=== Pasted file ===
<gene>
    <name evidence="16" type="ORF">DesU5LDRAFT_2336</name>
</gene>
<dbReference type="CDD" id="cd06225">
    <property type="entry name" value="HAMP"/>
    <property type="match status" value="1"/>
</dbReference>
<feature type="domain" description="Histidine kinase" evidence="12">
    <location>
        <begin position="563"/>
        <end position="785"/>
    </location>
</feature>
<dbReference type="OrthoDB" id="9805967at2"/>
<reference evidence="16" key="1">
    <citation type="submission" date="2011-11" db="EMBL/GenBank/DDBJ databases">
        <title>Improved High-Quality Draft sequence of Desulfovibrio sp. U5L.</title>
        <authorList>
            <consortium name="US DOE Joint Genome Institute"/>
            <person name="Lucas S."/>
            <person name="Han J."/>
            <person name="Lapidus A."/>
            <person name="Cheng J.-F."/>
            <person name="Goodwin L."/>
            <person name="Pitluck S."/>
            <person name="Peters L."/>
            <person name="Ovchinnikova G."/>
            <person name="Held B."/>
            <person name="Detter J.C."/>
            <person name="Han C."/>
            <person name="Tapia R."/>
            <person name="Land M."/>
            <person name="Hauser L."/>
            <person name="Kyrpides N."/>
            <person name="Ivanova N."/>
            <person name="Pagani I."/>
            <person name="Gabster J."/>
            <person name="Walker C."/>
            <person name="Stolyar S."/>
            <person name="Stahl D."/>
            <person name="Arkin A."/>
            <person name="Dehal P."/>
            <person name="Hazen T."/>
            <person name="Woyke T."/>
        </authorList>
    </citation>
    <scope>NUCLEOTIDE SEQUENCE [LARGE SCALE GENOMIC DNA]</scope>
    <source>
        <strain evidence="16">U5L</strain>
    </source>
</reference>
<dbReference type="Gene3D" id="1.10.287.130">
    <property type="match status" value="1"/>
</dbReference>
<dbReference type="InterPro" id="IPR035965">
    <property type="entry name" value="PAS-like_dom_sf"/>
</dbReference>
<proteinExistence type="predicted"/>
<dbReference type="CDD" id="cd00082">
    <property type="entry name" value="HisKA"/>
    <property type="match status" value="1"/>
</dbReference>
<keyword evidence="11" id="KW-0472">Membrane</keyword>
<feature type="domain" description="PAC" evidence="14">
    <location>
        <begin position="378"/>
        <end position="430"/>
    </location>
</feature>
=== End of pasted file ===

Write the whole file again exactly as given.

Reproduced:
<gene>
    <name evidence="16" type="ORF">DesU5LDRAFT_2336</name>
</gene>
<dbReference type="CDD" id="cd06225">
    <property type="entry name" value="HAMP"/>
    <property type="match status" value="1"/>
</dbReference>
<feature type="domain" description="Histidine kinase" evidence="12">
    <location>
        <begin position="563"/>
        <end position="785"/>
    </location>
</feature>
<dbReference type="OrthoDB" id="9805967at2"/>
<reference evidence="16" key="1">
    <citation type="submission" date="2011-11" db="EMBL/GenBank/DDBJ databases">
        <title>Improved High-Quality Draft sequence of Desulfovibrio sp. U5L.</title>
        <authorList>
            <consortium name="US DOE Joint Genome Institute"/>
            <person name="Lucas S."/>
            <person name="Han J."/>
            <person name="Lapidus A."/>
            <person name="Cheng J.-F."/>
            <person name="Goodwin L."/>
            <person name="Pitluck S."/>
            <person name="Peters L."/>
            <person name="Ovchinnikova G."/>
            <person name="Held B."/>
            <person name="Detter J.C."/>
            <person name="Han C."/>
            <person name="Tapia R."/>
            <person name="Land M."/>
            <person name="Hauser L."/>
            <person name="Kyrpides N."/>
            <person name="Ivanova N."/>
            <person name="Pagani I."/>
            <person name="Gabster J."/>
            <person name="Walker C."/>
            <person name="Stolyar S."/>
            <person name="Stahl D."/>
            <person name="Arkin A."/>
            <person name="Dehal P."/>
            <person name="Hazen T."/>
            <person name="Woyke T."/>
        </authorList>
    </citation>
    <scope>NUCLEOTIDE SEQUENCE [LARGE SCALE GENOMIC DNA]</scope>
    <source>
        <strain evidence="16">U5L</strain>
    </source>
</reference>
<dbReference type="Gene3D" id="1.10.287.130">
    <property type="match status" value="1"/>
</dbReference>
<dbReference type="InterPro" id="IPR035965">
    <property type="entry name" value="PAS-like_dom_sf"/>
</dbReference>
<proteinExistence type="predicted"/>
<dbReference type="CDD" id="cd00082">
    <property type="entry name" value="HisKA"/>
    <property type="match status" value="1"/>
</dbReference>
<keyword evidence="11" id="KW-0472">Membrane</keyword>
<feature type="domain" description="PAC" evidence="14">
    <location>
        <begin position="378"/>
        <end position="430"/>
    </location>
</feature>